Methods: Thirty in-depth, semi-structured interviews were conducted with older adults who were diagnosed with T2D. The sample self-identified as Black/African American, were 60 and older, female/male and resided in a Midwestern urban city. Interviews elicited participant perceptions of barriers and facilitators to mental health care use. Interviews were transcribed verbatim and analyzed using thematic content analysis techniques. The data were then categorized in accordance with the TDF domains and corresponding constructs.
Results: Nine major domains and their constructs were identified and matched with study themes. The most significant barriers and their corresponding domains included: 1) experiences of systemic racism in the medical and mental healthcare system (‘knowledge’), (2) prolonged depression becoming normalized and internalized, or interfering with judgement and decision-making (‘beliefs and consequences’), 3) intrinsic motivation to seek professional help to alleviate symptoms of depression and stress (‘goals’), and 4) affordability of diabetes medications (‘environmental context and resources’).
Themes for facilitators of mental health care included: 1) feeling empowered to seek mental health care and sense of responsibility to take care of oneself (‘beliefs about capabilities’), 2) mental health exams viewed beneficial and perceived stigma for having a mental illness or seeking treatment (‘beliefs about consequences’), 3) previous positive experience with a mental health care provider (‘reinforcement’), 4) awareness of the presence of depression or stress as a motivator for pursuing mental health care (‘goals’), and 5) seeking mental health care through formal and informal support and diverse activity (‘social influences’).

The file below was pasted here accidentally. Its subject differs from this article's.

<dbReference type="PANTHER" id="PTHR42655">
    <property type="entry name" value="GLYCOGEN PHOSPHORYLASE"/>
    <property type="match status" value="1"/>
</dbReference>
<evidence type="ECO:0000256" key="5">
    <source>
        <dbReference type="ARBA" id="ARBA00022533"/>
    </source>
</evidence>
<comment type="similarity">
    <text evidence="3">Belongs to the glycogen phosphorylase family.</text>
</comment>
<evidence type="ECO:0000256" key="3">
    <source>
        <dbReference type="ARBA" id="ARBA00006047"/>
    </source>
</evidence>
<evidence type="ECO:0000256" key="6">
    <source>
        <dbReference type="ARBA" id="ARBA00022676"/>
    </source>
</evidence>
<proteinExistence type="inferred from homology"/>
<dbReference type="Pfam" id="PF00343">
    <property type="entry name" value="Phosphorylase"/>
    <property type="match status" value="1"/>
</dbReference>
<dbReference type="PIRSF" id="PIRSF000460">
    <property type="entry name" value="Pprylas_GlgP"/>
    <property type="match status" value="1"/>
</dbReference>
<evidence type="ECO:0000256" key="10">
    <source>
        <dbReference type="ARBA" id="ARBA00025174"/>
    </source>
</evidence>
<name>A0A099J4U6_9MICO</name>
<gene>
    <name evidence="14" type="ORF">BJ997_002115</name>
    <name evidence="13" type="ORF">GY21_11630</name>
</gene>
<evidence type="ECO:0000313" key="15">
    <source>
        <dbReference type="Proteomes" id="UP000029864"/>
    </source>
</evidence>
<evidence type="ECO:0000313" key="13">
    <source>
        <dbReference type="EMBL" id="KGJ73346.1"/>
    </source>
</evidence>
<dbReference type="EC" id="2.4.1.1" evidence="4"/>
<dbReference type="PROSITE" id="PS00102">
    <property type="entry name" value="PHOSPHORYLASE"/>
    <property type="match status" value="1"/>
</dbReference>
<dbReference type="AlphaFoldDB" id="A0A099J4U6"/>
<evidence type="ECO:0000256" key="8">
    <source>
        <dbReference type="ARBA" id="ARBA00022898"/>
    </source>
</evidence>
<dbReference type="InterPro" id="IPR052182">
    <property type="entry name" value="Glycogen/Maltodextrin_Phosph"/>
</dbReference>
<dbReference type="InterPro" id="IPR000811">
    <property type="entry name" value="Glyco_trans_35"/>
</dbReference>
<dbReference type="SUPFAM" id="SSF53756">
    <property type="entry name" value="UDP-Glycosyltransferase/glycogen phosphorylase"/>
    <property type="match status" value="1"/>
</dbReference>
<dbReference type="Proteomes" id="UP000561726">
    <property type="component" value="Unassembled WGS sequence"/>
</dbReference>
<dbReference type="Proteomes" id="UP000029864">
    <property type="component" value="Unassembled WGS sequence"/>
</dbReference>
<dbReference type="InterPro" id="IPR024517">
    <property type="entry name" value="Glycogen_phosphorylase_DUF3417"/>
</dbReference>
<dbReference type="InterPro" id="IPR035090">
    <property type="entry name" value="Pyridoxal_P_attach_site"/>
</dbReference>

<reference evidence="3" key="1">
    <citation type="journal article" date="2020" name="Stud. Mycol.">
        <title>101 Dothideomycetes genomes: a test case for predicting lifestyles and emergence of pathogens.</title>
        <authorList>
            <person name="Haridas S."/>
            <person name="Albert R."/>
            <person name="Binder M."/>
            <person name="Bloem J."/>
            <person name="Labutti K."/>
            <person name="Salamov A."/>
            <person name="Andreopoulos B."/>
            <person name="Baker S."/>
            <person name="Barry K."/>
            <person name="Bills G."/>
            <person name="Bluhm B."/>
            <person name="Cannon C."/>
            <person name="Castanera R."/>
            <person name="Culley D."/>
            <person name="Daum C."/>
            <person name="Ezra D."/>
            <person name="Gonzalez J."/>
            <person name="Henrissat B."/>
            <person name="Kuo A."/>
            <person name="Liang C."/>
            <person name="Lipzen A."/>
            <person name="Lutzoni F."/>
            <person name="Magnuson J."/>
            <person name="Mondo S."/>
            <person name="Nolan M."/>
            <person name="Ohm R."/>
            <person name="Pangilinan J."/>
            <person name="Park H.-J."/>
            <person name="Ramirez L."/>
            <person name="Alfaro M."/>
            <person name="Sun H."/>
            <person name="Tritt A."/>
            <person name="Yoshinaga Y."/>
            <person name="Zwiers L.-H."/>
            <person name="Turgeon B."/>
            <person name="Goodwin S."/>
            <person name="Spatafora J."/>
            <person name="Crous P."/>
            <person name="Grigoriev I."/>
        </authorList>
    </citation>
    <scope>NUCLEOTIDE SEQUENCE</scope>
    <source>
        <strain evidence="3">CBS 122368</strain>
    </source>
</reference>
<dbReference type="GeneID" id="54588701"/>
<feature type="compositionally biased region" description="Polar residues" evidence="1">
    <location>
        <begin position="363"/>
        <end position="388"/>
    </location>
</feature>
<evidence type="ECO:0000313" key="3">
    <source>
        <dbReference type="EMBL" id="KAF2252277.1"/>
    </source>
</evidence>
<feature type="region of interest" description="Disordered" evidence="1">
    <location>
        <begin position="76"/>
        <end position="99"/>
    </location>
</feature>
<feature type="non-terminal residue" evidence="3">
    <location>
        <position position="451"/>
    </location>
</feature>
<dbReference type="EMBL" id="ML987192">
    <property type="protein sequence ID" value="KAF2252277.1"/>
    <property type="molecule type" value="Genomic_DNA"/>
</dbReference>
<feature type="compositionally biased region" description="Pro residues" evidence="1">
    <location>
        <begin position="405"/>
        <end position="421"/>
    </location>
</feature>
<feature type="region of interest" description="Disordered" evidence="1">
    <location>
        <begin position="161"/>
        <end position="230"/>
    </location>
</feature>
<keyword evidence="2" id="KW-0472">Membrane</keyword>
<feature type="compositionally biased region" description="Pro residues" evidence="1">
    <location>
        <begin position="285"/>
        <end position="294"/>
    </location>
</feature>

Conclusion and Implications: The present study aligns with current literature demonstrating that older African American men and women with T2D experience barriers to utilizing mental health treatment. Future studies are recommended to further explore the differences in older African American men and women with T2D to generate tailored interventions and treatment that can address the needs of this population.